I like that, because it keeps people from using various notions about the Trinity as tests of faith. And I can’t stand tests of faith. There seem to be plenty of people in the church who are happy to let everybody know who is in and who is out in God’s eternal scheme of things. It seems to me we should let God be God, and accept that we are not meant to create rules by which God must abide—let alone pretend we can accurately explain God’s inherent nature.
For example, I have many good friends who believe the only way for a person to stand in God’s grace is for that person to accept Jesus Christ as their personal savior. And let me be clear on this. I absolutely believe that when people accept Jesus Christ as their personal savior, and surrender their will to Almighty God through Jesus Christ, they are indeed in God’s grace. In fact, I believe that is the best way to align oneself with God—through Jesus Christ.
But where I get into disagreements with some of my friends is over whether or not a person can stand in God’s grace without a particular confession of faith in Jesus. I ask the question: Does God have the power to accept into the eternal kingdom a good and loving person if that person has not confessed Jesus Christ as his savior?
To me, the answer is obvious. Of course God can do that. God doesn’t have to do that, but I’m not about to make the rules for God. I don’t get to make the rules. A congregation doesn’t get to make the rules. A denomination doesn’t get to make the rules. The worldwide church doesn’t get to make the rules. Sometimes we forget that part of our role in life is to surrender to God—not to become God.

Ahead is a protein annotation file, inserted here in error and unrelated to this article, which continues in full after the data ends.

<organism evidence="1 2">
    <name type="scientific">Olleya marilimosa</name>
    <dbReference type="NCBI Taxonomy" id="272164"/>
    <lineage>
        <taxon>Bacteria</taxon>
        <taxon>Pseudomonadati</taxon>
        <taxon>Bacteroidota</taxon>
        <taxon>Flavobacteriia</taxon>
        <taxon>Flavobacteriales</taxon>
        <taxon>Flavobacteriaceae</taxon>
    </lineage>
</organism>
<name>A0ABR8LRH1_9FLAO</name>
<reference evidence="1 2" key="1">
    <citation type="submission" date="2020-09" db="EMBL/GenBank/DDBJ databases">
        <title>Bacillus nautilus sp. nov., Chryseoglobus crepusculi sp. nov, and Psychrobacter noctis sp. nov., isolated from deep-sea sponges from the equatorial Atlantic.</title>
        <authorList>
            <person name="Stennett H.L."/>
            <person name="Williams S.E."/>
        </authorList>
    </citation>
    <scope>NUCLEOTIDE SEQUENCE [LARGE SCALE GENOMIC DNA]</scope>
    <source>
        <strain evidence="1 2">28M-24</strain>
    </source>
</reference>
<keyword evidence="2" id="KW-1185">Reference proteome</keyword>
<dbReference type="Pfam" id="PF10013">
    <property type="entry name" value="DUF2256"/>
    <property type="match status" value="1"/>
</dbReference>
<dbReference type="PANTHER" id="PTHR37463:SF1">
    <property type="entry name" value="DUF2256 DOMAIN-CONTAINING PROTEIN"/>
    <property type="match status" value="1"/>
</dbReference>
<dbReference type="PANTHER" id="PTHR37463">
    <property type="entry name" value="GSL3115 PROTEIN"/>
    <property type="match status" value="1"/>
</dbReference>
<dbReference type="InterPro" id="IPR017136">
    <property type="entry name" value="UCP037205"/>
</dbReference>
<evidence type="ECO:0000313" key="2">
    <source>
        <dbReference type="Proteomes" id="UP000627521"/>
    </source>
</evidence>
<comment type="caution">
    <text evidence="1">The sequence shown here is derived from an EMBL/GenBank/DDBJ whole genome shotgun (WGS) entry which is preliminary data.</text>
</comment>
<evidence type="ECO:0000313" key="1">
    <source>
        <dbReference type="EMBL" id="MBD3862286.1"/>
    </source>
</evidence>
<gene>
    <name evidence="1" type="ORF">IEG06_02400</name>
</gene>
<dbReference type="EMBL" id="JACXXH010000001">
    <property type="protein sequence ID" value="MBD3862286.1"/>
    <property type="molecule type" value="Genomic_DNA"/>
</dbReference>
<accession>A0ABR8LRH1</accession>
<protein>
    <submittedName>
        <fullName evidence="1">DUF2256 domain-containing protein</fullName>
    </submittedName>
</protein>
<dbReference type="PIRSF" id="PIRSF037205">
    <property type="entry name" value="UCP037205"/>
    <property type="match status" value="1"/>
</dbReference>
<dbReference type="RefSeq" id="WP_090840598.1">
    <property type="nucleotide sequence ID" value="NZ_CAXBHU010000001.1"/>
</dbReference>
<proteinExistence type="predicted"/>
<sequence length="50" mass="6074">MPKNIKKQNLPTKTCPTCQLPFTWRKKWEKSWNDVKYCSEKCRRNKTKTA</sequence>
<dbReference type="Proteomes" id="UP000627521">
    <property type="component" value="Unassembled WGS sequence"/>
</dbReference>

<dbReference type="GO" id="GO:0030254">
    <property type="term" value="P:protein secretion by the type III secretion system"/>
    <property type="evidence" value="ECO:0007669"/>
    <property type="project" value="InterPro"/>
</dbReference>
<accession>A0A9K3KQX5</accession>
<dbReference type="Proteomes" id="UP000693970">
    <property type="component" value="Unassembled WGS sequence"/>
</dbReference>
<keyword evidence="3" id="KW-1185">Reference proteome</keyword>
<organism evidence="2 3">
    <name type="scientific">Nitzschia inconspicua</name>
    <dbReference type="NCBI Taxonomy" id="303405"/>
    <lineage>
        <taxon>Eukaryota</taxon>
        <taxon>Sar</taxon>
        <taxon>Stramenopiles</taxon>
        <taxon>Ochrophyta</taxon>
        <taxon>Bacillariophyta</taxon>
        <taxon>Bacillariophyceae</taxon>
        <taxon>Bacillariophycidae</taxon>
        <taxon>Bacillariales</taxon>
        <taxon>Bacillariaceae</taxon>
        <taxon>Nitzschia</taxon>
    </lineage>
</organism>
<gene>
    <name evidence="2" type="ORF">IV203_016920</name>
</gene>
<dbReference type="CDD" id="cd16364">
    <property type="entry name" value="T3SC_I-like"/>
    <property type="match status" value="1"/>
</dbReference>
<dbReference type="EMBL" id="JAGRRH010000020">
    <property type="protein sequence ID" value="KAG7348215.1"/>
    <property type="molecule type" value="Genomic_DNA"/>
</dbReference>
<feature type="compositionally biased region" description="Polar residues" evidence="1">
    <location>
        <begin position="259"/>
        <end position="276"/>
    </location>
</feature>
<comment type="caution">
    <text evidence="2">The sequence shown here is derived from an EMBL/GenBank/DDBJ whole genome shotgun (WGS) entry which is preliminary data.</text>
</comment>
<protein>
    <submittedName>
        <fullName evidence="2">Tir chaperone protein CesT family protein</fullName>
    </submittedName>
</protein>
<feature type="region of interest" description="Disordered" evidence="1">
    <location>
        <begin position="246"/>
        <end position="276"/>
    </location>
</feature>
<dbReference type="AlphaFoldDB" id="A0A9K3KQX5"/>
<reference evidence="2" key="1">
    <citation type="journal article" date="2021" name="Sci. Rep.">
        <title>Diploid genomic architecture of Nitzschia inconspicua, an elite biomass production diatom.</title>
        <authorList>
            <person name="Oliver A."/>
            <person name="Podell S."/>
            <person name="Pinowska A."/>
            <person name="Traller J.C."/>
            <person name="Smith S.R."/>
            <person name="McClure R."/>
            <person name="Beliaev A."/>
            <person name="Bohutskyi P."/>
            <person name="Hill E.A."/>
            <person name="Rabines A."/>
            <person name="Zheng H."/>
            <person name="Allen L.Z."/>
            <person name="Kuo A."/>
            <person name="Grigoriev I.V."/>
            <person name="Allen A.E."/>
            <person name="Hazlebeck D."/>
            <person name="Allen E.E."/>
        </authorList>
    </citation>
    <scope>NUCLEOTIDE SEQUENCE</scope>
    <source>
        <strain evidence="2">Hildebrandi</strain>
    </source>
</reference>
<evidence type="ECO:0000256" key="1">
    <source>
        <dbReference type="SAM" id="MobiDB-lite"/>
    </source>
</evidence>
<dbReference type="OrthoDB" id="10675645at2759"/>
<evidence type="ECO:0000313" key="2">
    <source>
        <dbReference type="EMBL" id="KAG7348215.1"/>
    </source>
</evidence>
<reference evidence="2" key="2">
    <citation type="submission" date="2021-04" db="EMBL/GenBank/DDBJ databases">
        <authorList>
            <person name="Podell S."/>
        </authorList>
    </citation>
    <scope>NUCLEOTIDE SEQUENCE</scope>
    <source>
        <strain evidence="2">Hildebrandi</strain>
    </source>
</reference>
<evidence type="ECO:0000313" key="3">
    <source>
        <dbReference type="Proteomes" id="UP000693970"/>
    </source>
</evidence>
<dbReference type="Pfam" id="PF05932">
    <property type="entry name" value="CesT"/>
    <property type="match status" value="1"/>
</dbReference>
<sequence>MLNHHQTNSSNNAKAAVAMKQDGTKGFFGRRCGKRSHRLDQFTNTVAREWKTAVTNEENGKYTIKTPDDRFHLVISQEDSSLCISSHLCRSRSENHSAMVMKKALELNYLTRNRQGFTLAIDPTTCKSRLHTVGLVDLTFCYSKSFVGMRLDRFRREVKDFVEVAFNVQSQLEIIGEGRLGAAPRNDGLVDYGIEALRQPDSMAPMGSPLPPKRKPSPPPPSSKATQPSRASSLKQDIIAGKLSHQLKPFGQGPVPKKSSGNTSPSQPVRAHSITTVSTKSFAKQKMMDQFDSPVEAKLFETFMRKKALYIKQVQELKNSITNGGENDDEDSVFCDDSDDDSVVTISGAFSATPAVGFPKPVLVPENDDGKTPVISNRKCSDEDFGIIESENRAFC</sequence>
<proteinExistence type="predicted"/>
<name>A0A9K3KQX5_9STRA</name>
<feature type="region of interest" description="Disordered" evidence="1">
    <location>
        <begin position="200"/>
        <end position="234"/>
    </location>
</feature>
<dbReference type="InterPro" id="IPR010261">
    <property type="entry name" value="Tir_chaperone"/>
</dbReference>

Part of our surrender to God, it seems to me, is admitting there is a lot about God that we cannot know. We can only use images and metaphors to help us have some understanding of God. That’s why when we say God is the Creator, we are saying we believe God called the universe into being. We don’t think it is a meaningless accident. It has purpose, and meaning, and there is a power beyond our imagining that makes electrons spin around nucleuses and planets spin around stars and conscious life rise out of the dust. So we call God Father—the Creator.
But we can’t get our arms around that whole idea, really. I mean, we are talking about a very big God. It doesn’t matter whether you look to the outer reaches of the universe or keep slicing the material world into smaller and smaller slices—whatever intelligence it is that made all this happen in the first place and continues to hold it together is way, way beyond anything I can get my mind around.
And so we have another metaphor for God, another way of thinking about God that gives us something we can hold on to. We say God is not only the Father—the Creator—but also the Son—the Redeemer. And we have lots and lots of books that pretend to explain all this in detail, and some very helpful creeds that the church has developed over the years, but the bottom line is this: if we push this beyond its very significant symbolism, we are pretending to understand that which will remain forever a mystery.